Calling Me Skinny Doesn’t Flatter Me

How toxic body positivity is affecting youth, unacknowledged and undetected.

Image for post
Image for post
Photo by Nate Neelson on Unsplash

We all know you’re not supposed to call people fat. But calling people skinny has been normalized and glorified. It’s as if being called lean is a privilege you should be proud of and accept gracefully.

I’ve always been of pretty average height for my age and gender, but I’ve been underweight my entire life. When I got to high school, I stayed around a steady 92 pounds. I didn’t have any eating disorders or fears of becoming fat. In fact, I wanted to gain weight. Badly. And these body image issues started well before highschool for me.

According to the American Academy of Family Physicians, body image issues can start as young as 3 years old. That’s insane. The last thing 3-year-olds, or any child for that matter, should be worried about is their bodies!

The things that we say, the shows they watch, the books they read, and even the body language they observe help children develop ideas about the perfect body and how their own bodies deviate from this ideal.

People loved to comment on how small I am since I can remember. Anywhere I went, friends, family, and strangers all loved talking about my size. And I was paying attention.

I started comparing my body to my peers. Everyone was right; relative to other kids my age, I was tiny.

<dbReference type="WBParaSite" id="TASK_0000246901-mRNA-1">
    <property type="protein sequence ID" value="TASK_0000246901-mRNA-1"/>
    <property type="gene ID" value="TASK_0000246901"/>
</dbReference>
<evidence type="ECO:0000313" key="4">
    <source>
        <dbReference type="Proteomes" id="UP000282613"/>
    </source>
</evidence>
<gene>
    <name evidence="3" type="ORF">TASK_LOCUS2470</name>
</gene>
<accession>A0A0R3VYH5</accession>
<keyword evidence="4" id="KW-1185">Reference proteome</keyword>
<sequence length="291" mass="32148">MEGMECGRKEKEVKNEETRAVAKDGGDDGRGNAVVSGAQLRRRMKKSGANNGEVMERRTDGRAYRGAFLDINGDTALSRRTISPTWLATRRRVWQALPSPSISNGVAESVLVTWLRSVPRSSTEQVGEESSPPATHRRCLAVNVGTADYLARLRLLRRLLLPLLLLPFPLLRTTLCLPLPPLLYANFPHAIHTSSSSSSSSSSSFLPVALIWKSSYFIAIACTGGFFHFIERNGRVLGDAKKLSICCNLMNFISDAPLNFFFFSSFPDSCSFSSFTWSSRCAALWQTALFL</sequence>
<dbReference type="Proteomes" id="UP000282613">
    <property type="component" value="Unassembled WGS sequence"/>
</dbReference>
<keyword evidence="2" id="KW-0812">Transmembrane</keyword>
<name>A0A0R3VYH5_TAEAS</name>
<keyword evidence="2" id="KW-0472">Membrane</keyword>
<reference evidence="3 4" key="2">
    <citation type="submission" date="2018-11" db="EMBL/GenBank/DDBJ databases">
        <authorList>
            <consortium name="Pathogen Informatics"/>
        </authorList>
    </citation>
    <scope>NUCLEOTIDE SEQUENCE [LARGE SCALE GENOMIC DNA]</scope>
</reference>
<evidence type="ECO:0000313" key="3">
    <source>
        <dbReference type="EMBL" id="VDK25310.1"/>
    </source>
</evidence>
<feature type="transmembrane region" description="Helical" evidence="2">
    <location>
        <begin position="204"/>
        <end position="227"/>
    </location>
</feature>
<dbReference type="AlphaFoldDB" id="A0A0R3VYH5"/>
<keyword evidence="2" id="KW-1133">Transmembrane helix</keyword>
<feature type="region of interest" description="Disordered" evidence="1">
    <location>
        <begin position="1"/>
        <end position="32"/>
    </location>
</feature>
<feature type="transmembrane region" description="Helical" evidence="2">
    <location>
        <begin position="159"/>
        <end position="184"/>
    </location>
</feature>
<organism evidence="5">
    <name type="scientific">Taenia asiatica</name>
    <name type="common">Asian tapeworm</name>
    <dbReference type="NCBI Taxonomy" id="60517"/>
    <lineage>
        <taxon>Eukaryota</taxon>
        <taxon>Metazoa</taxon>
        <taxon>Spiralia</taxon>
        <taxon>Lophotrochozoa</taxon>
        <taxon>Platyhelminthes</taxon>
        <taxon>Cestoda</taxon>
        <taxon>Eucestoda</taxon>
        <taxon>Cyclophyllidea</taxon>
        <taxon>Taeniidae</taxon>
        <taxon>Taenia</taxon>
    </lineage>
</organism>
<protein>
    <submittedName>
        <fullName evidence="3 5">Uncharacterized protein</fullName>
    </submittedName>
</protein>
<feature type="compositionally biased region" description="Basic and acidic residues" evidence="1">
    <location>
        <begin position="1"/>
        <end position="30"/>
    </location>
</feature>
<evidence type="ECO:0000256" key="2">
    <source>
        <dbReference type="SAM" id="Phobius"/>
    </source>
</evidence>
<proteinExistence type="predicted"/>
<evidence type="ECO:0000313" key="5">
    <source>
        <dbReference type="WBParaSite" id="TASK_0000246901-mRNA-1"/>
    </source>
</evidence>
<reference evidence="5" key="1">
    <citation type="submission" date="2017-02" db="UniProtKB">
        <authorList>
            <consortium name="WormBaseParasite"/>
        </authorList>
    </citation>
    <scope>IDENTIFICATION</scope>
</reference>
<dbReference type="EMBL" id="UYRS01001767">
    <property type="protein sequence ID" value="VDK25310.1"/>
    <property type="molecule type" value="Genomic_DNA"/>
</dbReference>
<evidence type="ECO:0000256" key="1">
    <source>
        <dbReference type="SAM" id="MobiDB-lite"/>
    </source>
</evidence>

When I was in 5th grade, girls my age were starting to wear bras. I wouldn’t need a bra until high school, but I was desperate to have boobs. I asked my mom to buy me training bras, and she did, even though we both knew I didn’t need them.

When I was in 6th grade, girls my age were starting to wear jeans from American Eagle and Hollister. They could shop in the youth and teenage sections, and I could still only fit in children’s sizes. I wouldn’t be able to comfortably fit in size 00 jeans until high school.

Everyone was wearing skinny jeans and bras, and those were the girls the boys liked. I wanted boys to lust after me, and I thought being able to fit into at least 00 jeans and a 32A bra was the key. I felt ugly and inadequate, and I was only 11.

When I was in 7th grade, a girl asked me if I was anorexic. That one comment suddenly embodied how I believed everyone around me perceived me. And this was affirmed by the constant commenting on my size and weight by my family and friends.